(T&TGuardian)When Marvin Safe’s three-year-old son enters pre-school next Monday, it will not be his father’s hand he holds, but his grandfather’s.
Safe, 29, of North Manzanilla Road, Manzanilla, was ambushed and killed around 6.30 am yesterday, as he drove onto the compound of the Arima General Hospital to pick up duties.
The brazen attack on the hospital attendant left his co-workers and visitors to the facility who witnesses the brazen attack, and who had to scamper for cover as his attackers unleashed a hail of bullets at his car, traumatised.
Safe, who was employed with the North Central Regional Health Authority (NCRHA) for the past three years, was described by distraught co-workers and shocked relatives as a good man who usually kept his head down and worked hard.
Reports indicate that a heavily tinted black X-trail drove up to Safe’s car as he entered the carpark and several persons began shooting at him while he was still seated in the vehicle.
As screams from stunned onlookers pierced the air, the gunmen escaped in their vehicle along Queen Mary Avenue.
Crime Scene Investigators later found over 14 spent shells inside and around Safe’s vehicle as they processed the scene, closely watched by bystanders on the compound.
Speaking with Guardian Media yesterday, Safe’s father, Hugh Safe, cried, “He was a nice boy…I don’t know how they could watch him and do him that. They wicked.”
Revealing that his son had already bought his grandson’s books and uniforms, as he had been excited to witness him beginning school, Hugh said, “He didn’t deserve that. He ain’t no bad boy. He never go in jail…nothing.”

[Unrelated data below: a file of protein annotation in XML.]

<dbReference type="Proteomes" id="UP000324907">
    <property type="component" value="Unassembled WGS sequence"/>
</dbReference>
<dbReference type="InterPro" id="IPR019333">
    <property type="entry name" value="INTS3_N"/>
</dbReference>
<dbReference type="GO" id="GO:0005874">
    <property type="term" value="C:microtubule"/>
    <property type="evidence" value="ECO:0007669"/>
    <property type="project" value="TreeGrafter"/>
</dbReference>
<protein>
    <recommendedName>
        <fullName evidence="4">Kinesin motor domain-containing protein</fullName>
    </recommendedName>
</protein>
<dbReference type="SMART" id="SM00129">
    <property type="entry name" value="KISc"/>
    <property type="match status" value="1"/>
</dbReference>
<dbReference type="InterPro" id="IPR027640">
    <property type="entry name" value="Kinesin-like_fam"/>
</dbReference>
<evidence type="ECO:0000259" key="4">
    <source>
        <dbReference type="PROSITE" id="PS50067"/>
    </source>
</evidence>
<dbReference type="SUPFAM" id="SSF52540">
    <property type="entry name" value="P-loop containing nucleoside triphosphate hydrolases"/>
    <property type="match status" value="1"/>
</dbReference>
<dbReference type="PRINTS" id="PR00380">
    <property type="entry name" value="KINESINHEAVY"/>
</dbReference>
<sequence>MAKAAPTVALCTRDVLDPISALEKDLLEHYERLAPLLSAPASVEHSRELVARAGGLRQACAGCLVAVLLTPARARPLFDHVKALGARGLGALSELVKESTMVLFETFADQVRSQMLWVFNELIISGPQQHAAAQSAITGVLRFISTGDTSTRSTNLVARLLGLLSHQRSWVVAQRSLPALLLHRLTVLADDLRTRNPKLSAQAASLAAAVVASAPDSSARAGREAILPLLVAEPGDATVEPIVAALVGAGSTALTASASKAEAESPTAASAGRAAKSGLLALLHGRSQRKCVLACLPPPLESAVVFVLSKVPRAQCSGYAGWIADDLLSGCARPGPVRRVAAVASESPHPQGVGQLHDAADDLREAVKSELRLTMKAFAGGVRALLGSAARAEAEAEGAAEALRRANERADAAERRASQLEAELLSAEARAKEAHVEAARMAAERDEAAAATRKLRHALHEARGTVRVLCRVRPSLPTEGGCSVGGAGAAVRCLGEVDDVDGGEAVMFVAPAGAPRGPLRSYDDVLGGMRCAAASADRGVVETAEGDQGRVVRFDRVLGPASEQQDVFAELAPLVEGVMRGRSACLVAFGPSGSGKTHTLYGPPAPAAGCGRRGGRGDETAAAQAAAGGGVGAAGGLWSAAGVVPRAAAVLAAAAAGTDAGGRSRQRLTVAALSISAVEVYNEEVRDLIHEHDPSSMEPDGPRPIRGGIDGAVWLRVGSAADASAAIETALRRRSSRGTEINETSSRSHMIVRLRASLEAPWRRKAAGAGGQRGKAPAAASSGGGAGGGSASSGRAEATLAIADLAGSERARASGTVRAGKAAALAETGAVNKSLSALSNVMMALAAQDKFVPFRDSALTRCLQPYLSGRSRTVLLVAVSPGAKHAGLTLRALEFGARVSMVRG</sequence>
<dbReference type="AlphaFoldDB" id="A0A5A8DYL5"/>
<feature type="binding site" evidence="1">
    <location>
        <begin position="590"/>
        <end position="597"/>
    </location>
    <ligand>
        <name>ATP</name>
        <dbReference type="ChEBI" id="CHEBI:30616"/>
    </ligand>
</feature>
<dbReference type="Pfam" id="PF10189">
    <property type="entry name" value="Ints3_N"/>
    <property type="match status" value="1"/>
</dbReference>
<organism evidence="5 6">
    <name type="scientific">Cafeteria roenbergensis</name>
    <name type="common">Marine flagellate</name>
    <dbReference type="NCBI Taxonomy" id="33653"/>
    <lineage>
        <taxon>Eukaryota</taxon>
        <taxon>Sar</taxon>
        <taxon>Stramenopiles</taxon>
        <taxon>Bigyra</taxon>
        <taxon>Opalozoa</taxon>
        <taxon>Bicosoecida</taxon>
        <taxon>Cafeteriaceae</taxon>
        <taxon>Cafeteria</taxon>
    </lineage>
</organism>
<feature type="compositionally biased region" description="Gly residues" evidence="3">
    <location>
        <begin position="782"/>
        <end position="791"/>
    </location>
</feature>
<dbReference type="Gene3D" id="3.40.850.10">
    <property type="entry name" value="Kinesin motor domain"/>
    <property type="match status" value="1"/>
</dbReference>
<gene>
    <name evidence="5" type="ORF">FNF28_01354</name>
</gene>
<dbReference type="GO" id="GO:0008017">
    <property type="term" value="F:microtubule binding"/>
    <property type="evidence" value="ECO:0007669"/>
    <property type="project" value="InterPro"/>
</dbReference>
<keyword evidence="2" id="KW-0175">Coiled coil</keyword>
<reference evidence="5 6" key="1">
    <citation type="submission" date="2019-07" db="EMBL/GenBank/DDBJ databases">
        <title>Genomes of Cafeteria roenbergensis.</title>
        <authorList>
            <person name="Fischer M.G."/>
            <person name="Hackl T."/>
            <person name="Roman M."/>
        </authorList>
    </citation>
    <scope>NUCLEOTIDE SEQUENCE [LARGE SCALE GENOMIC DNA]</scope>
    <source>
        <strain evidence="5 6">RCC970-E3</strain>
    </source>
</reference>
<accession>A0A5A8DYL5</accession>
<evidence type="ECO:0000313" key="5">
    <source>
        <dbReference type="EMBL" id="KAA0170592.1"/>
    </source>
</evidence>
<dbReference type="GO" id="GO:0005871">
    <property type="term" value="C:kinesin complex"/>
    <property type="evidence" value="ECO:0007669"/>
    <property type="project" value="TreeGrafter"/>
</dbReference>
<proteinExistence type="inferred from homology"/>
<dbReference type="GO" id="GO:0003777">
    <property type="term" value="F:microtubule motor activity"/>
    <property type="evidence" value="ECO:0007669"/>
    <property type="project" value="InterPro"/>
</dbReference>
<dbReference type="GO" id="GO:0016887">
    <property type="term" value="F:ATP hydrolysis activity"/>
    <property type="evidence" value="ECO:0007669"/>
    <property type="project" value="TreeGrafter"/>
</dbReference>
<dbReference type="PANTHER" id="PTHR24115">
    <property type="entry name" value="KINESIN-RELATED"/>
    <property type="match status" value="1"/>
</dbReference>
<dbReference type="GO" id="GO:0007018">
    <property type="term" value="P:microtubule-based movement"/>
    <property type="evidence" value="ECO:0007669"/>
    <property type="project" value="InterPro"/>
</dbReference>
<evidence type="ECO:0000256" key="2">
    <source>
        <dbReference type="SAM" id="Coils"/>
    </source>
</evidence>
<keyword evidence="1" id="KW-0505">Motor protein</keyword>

Adding that the family was hurt and had been thrown into shock, Hugh said Marvin’s mother, who resides in the US, had been left grief-stricken and was now scrambling to return to T&T.
Hugh said Marvin was also not known for liming.
Addressing the issue after he arrived at the facility, North Central Regional Health Authority Chief Executive Officer Davlin Thomas said yesterday’s killing was a sad day for the institution.
He extended condolences to Safe’s family and colleagues—even as he sought to reassure the public that security measures at the facility were in place.
Insisting these measures will be reinforced, Thomas rationalised, “The security measures were in place at the time of the shooting, but this was a brazen attack on a citizen.”
Thomas said social service interventions had already been activated to deal with Safe’s co-workers, adding psychological counselling would be made available to all members of staff.
“This had happened on the doorstep of the facility,” Thomas said, noting they owed it to employees to ensure their psychological state was addressed.
Guardian Media understands that a risk assessment of the facility was also initiated yesterday and will continue today.